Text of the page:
Molecular Imaging and Biology

, Volume 16, Issue 1, pp 109–117 | Cite as

PET Imaging of Stroke-Induced Neuroinflammation in Mice Using [18F]PBR06

  • Frederick M. Lartey
  • G-One Ahn
  • Bin Shen
  • Keith-Travis Cord
  • Tenille Smith
  • Joshua Y. Chua
  • Sahar Rosenblum
  • Hongguang Liu
  • Michelle L. James
  • Sophia Chernikova
  • Star W. Lee
  • Laura J. Pisani
  • Rabindra Tirouvanziam
  • John W. Chen
  • Theo D. Palmer
  • Frederick T. Chin
  • Raphael Guzman
  • Edward E. Graves
  • Billy W. LooJr.
Research Article

Abstract

Purpose

The purpose of this study is to evaluate the 18 kDa translocator protein (TSPO) radioligand [18F]N-fluoroacetyl-N-(2,5-dimethoxybenzyl)-2-phenoxyaniline ([18F]PBR06) as a positron emission tomography (PET) imaging biomarker of stroke-induced neuroinflammation in a rodent model.

Procedures

Stroke was induced by transient middle cerebral artery occlusion in Balb/c mice. Dynamic PET/CT imaging with displacement and preblocking using PK111195 was performed 3 days later. PET data were correlated with immunohistochemistry (IHC) for the activated microglial markers TSPO and CD68 and with autoradiography.

Results

[18F]PBR06 accumulation peaked within the first 5 min postinjection, then decreased gradually, remaining significantly higher in infarct compared to noninfarct regions. Displacement or preblocking with PK11195 eliminated the difference in [18F]PBR06 uptake between infarct and noninfarct regions. Autoradiography and IHC correlated well spatially with uptake on PET.

Conclusions

[18F]PBR06 PET specifically images TSPO in microglial neuroinflammation in a mouse model of stroke and shows promise for imaging and monitoring microglial activation/neuroinflammation in other disease models.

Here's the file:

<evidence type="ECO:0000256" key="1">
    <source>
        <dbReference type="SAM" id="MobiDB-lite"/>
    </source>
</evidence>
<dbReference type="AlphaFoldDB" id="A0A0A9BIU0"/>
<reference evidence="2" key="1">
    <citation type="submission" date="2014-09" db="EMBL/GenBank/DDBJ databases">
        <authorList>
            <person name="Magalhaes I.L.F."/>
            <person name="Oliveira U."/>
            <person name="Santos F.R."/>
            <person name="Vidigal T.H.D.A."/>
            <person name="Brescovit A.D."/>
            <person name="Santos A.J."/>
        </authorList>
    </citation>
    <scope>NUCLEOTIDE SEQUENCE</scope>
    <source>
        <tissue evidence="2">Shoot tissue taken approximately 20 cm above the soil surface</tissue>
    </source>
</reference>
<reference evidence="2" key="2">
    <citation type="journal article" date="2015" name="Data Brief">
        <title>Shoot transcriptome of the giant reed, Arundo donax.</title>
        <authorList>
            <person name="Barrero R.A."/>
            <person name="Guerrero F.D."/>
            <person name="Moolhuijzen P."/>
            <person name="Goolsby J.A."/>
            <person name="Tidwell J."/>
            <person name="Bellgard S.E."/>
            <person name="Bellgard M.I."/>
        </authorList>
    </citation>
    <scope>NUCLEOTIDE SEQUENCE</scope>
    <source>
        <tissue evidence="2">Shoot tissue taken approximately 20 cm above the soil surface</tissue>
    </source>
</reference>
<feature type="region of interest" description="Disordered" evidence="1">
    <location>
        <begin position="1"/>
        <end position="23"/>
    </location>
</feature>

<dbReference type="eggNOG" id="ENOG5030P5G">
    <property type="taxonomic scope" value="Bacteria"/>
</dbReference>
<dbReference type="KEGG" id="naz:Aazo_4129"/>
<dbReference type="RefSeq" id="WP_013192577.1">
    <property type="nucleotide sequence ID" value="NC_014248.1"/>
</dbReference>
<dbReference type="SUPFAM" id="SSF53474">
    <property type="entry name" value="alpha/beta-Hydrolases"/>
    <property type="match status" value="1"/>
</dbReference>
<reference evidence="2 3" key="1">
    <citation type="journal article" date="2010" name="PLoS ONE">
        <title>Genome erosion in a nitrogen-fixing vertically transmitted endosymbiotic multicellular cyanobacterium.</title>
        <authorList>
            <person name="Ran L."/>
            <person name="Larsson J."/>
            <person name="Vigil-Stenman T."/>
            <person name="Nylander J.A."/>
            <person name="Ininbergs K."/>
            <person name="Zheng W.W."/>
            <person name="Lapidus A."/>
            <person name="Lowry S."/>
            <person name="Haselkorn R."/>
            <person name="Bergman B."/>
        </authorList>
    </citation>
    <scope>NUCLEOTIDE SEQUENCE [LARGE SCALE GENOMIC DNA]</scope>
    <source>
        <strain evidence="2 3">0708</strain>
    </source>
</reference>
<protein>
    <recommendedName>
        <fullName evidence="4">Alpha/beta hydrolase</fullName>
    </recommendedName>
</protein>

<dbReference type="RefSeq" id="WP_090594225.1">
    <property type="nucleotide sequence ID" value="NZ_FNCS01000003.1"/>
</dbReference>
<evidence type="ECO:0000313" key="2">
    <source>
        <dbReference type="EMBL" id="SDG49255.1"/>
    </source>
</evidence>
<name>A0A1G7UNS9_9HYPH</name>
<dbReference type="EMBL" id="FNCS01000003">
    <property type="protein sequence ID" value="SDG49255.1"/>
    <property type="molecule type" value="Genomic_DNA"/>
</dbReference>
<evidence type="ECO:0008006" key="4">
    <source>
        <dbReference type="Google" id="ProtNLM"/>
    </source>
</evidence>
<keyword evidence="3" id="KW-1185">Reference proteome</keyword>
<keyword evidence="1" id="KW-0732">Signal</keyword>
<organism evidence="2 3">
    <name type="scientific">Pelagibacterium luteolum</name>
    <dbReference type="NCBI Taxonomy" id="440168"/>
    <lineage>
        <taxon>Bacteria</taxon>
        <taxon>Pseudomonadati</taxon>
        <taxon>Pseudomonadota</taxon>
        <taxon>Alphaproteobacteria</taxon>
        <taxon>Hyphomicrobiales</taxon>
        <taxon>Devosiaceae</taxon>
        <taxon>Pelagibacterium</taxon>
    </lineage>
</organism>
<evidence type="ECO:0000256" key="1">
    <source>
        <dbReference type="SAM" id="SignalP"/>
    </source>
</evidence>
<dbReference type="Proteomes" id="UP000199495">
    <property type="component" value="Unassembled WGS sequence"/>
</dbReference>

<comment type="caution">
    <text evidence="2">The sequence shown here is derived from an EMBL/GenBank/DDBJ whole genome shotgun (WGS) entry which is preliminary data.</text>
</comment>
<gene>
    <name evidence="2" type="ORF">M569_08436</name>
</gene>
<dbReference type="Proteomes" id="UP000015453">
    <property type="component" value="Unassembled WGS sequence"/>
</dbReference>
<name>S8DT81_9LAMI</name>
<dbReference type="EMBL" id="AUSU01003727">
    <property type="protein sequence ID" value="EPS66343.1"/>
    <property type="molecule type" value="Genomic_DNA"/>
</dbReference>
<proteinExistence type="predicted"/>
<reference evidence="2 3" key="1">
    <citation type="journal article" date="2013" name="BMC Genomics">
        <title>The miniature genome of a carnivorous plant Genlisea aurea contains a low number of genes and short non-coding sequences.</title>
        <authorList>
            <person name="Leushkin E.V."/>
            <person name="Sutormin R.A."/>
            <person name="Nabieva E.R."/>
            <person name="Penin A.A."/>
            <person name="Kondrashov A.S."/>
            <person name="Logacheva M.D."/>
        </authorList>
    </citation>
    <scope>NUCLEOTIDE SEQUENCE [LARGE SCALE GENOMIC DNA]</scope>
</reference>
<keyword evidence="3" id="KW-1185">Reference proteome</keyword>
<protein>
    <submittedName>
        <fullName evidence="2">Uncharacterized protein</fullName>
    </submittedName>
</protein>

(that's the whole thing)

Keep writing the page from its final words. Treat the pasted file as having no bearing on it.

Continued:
Key words

Stroke Neuroinflammation Translocator protein 18 kDa (TSPO) Peripheral benzodiazepine receptor (PBR) Positron emission tomography (PET) [18F]PBR06 

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Copyright information

© World Molecular Imaging Society 2013

Authors and Affiliations

  • Frederick M. Lartey
    • 1
  • G-One Ahn
    • 1
    • 6
  • Bin Shen
    • 3
  • Keith-Travis Cord
    • 1
  • Tenille Smith
    • 4
    • 9
  • Joshua Y. Chua
    • 4
  • Sahar Rosenblum
    • 4
    • 9
  • Hongguang Liu
    • 3
  • Michelle L. James
    • 3
  • Sophia Chernikova
    • 1
  • Star W. Lee
    • 1
    • 4
    • 8
  • Laura J. Pisani
    • 3
  • Rabindra Tirouvanziam
    • 5
    • 10
  • John W. Chen
    • 7
  • Theo D. Palmer
    • 11
  • Frederick T. Chin
    • 3
  • Raphael Guzman
    • 4
    • 9
  • Edward E. Graves
    • 1
    • 2
  • Billy W. LooJr.
    • 1
    • 2
  1. 1.Department of Radiation OncologyStanford University School of MedicineStanfordUSA
  2. 2.Stanford Cancer InstituteStanfordUSA
  3. 3.Department of RadiologyStanford University School of MedicineStanfordUSA
  4. 4.Department of NeurosurgeryStanford University School of MedicineStanfordUSA
  5. 5.Department of PediatricsStanford University School of MedicineStanfordUSA
  6. 6.Integrative Biosciences & BiotechnologyPohang University of Science & TechnologyKyungbukKorea
  7. 7.Center for Systems Biology and Department of Radiology, Massachusetts General HospitalHarvard Medical SchoolBostonUSA
  8. 8.Laboratory of GeneticsThe Salk Institute for Biological StudiesLa JollaUSA
  9. 9.Departments of Neurosurgery and BiomedicineUniversity of BaselBaselSwitzerland
  10. 10.Department of Pediatrics, Emory + Children’s Center for CF ResearchEmory University School of MedicineAtlantaUSA
  11. 11.Institute for Stem Cell Biology and Regenerative MedicineStanford University School of MedicineStanfordUSA

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